The DEC came under fire earlier this year for attempting to work with the logging industry to thin a stand of pitch pines in the Rocky Point Pine Barrens State Forest. It was an attempt by the DEC to partner with private industry to do time-consuming work that the cash-strapped government agency can’t afford to do on its own.

Private industry apparently didn’t think it was a cost-effective solution either. No one bid on the project.

Mr. Wernet said the property where the thinning was considered had been owned by RCA, which had cleared much of the land for their radio equipment. Pitch pines grow well in these disturbed areas.

Mr. Wernet said the aim of the DEC was to thin the trees from below, not to clear-cut the property.

“That would foster healthiest trees to remain,” he said. “The trees that are smaller are smaller for a reason, usually poor genetics.”

Mr. Wernet added that, in other parts of the country, thinned stands of pitch pines were much better at resisting a southern pine beetle infestation than unthinned stands.

The stump of a tree in Hampton Bays that had been infested with southern pine beetles.
The stump of a tree in Hampton Bays that had been infested with southern pine beetles.

The DEC’s largest project to date involved the felling of 30 acres of infested trees in the Henry’s Hollow/Munn’s Pond area between Hampton Bays and East Quogue.

Mr. Wernet said the goal with suppression efforts is similar in theory to the suppression of wildfires — removing the fuel in the path of the advance of the beetle, which usually follows prevailing wind patterns.

In the Munn’s Pond/Henry’s Hollow area, the DEC cut 2,800 trees in an infested area that was adjacent to 200 acres of uninfested trees.

So far, he said, there’s been “very little expansion” since the cutting was done in the winter of 2014-15.

In all, he said, the DEC, the National Park Service and Suffolk County have cut down about 8,000 trees in an attempt to stop the beetles’ spread.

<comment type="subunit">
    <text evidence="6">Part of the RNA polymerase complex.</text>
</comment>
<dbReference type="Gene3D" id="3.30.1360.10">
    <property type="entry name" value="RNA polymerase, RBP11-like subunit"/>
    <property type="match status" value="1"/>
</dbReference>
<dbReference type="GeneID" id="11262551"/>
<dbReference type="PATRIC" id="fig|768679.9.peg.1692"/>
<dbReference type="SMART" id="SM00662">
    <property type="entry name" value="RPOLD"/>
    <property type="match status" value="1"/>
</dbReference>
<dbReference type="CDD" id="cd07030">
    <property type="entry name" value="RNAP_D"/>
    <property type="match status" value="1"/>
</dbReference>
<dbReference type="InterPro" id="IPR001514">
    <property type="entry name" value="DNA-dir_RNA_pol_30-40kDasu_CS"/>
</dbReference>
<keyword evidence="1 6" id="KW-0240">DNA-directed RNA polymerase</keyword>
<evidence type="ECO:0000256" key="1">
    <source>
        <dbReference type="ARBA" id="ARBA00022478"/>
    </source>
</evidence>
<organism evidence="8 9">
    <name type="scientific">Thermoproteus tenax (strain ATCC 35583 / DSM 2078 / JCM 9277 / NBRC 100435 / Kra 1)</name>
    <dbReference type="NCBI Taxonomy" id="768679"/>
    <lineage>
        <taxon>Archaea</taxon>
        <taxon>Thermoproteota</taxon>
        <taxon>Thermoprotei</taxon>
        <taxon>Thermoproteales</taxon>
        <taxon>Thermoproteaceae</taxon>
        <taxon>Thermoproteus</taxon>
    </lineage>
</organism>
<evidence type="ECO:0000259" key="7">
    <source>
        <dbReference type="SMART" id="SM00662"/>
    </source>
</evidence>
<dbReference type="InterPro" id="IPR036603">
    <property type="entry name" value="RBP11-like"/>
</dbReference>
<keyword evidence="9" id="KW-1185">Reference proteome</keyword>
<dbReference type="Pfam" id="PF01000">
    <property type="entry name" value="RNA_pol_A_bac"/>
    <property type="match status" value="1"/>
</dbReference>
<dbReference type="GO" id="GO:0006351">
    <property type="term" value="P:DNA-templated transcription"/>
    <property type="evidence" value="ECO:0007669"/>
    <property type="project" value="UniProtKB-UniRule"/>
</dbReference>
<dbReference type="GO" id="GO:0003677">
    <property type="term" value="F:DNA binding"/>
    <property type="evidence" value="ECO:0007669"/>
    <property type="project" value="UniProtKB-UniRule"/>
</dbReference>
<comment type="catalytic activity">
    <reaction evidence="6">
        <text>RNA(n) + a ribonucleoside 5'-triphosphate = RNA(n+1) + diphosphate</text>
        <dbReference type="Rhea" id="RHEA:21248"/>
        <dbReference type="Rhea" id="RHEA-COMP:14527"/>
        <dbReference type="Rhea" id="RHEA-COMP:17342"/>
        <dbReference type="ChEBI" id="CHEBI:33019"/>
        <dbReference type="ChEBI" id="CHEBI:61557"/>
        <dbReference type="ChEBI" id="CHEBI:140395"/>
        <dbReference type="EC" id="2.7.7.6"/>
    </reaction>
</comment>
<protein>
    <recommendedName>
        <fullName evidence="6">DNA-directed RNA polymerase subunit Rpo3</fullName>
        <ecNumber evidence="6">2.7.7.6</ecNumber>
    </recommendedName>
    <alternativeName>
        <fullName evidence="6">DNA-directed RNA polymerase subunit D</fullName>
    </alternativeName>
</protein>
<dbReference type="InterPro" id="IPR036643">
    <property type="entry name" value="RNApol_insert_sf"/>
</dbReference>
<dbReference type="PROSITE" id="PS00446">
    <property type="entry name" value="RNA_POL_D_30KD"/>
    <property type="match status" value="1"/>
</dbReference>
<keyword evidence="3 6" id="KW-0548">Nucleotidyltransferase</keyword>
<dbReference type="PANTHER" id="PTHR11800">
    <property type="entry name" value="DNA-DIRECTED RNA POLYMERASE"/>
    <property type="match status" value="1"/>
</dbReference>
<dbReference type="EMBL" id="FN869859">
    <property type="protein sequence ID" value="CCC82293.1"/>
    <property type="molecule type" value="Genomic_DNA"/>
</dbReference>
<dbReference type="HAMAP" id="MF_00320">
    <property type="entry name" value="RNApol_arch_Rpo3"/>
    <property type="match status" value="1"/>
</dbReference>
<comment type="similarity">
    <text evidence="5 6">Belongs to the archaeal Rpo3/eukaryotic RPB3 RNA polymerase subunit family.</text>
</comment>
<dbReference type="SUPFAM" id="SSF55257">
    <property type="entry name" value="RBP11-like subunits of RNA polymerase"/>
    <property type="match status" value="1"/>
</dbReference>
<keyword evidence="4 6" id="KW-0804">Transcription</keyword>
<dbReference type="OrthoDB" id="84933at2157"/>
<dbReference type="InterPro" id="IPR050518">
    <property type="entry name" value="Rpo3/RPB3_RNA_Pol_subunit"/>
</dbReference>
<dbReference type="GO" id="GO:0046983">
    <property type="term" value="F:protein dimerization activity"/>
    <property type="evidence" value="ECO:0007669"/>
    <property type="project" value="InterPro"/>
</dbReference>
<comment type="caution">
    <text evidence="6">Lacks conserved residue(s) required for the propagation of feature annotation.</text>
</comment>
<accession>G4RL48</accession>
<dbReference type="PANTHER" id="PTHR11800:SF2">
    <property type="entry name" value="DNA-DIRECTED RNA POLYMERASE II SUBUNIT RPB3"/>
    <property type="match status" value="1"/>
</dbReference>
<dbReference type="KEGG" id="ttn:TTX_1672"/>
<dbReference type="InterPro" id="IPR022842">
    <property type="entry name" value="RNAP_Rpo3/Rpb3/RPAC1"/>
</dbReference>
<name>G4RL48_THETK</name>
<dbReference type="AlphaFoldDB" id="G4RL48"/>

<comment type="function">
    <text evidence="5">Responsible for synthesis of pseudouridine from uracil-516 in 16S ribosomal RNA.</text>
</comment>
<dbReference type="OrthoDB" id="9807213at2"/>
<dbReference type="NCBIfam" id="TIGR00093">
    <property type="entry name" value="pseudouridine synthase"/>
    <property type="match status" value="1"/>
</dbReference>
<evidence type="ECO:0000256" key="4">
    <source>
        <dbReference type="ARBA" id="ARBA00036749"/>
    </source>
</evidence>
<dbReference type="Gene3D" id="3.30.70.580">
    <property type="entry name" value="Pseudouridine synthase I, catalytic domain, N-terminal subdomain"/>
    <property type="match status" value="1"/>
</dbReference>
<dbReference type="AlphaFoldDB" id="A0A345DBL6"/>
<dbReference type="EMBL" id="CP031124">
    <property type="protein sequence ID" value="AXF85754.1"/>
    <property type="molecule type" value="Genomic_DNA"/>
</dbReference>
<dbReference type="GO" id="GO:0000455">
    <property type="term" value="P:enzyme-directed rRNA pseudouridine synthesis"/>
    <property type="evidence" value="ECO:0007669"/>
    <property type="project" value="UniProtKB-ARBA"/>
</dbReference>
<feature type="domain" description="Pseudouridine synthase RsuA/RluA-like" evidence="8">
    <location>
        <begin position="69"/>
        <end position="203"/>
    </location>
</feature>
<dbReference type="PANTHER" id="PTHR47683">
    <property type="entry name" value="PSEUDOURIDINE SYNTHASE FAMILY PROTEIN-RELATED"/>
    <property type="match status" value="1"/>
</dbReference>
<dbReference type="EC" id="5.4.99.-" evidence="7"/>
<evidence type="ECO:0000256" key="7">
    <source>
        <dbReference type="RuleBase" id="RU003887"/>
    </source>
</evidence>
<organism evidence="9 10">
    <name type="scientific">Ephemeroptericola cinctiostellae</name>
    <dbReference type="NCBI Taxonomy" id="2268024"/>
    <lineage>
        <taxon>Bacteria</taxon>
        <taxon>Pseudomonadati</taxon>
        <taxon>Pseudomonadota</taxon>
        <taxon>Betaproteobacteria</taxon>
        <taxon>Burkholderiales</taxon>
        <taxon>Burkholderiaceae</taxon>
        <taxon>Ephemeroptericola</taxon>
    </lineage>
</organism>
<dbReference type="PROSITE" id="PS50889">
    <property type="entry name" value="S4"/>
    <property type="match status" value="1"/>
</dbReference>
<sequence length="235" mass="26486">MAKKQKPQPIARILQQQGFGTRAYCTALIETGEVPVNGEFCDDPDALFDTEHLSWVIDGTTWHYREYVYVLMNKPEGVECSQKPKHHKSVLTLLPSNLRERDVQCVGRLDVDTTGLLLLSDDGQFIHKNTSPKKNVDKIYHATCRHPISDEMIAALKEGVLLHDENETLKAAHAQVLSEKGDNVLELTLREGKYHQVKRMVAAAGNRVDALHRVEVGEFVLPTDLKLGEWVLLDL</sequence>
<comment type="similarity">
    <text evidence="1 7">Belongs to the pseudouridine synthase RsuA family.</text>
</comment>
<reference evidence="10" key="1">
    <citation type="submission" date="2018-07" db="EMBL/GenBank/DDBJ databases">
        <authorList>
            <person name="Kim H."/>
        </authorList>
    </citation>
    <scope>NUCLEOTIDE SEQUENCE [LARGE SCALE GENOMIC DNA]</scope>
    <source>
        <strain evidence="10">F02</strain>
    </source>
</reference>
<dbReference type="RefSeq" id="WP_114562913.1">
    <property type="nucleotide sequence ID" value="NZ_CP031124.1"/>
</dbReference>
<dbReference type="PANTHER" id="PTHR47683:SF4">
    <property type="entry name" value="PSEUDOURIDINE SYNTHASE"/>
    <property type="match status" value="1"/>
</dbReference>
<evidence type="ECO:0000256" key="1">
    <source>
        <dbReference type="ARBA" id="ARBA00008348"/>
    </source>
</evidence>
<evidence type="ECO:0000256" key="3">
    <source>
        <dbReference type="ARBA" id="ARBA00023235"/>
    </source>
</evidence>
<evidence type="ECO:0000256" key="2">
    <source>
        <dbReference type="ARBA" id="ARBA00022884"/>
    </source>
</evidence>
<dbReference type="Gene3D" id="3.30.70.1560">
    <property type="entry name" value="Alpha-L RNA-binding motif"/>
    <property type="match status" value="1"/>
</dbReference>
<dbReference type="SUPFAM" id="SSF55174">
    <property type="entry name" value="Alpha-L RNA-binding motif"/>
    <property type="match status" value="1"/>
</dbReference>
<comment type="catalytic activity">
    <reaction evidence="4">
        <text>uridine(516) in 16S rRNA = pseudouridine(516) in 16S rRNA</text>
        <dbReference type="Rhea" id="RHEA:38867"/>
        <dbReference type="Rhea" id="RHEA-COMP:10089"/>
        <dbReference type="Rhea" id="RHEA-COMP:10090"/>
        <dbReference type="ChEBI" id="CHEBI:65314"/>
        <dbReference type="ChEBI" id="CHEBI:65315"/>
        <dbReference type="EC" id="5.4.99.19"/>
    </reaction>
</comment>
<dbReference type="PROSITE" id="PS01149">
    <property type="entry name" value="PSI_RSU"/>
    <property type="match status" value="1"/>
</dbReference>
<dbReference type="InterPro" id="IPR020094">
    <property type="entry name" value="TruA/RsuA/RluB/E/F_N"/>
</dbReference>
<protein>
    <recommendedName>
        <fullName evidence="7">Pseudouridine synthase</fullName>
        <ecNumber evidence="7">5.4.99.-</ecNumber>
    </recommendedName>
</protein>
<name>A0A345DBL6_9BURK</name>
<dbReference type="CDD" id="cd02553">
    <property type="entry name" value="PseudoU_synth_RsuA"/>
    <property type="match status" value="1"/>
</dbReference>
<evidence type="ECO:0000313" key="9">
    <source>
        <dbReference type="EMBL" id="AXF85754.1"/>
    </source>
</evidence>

Mr. Wernet said the foresters working on the problem are studying what was done in New Jersey, where a slow response to the beetle led to rapid deforestation.

There is currently no program available for private land owners to remove beetle-infested trees from their property, and pesticides that are approved for use on pine beetles must be applied by a registered pesticide applicator over entire trees before the beetle infestation is apparent.

This solution would be impossible to implement across the range of an entire forest, particularly a forest that stands on top of Long Island’s only drinking water supply.

“It’s a very complicated issue. There is no easy solution,” said Mr. Wernet. “The biggest thing we’re concerned about is that the pine barrens will lose their cultural identity. They’re the biggest pine barrens in the state.”

South Fork State Assemblyman Fred Thiele and Assemblyman Steve Englebright, who serves as chair of the Assembly Environmental Conservation Committee, took a walk with Mr. Wernet through the Henry’s Hollow woods last July to discuss the pine beetle problem.

Both assemblymen have pushed the state assembly to earmark $3.5 million from the Environmental Protection Fund in the assembly’s 2016-17 State Budget to develop and implement a comprehensive southern pine beetle management and control program. Budget negotiations are currently underway, and the final 2016-17 State Budget is due on April 1.


Beth Young

Beth Young has been covering the East End since the 1990s. In her spare time, she runs around the block, tinkers with bicycles, tries not to drown in the Peconic Bay and hopes to grow the perfect tomato. You can send her a message at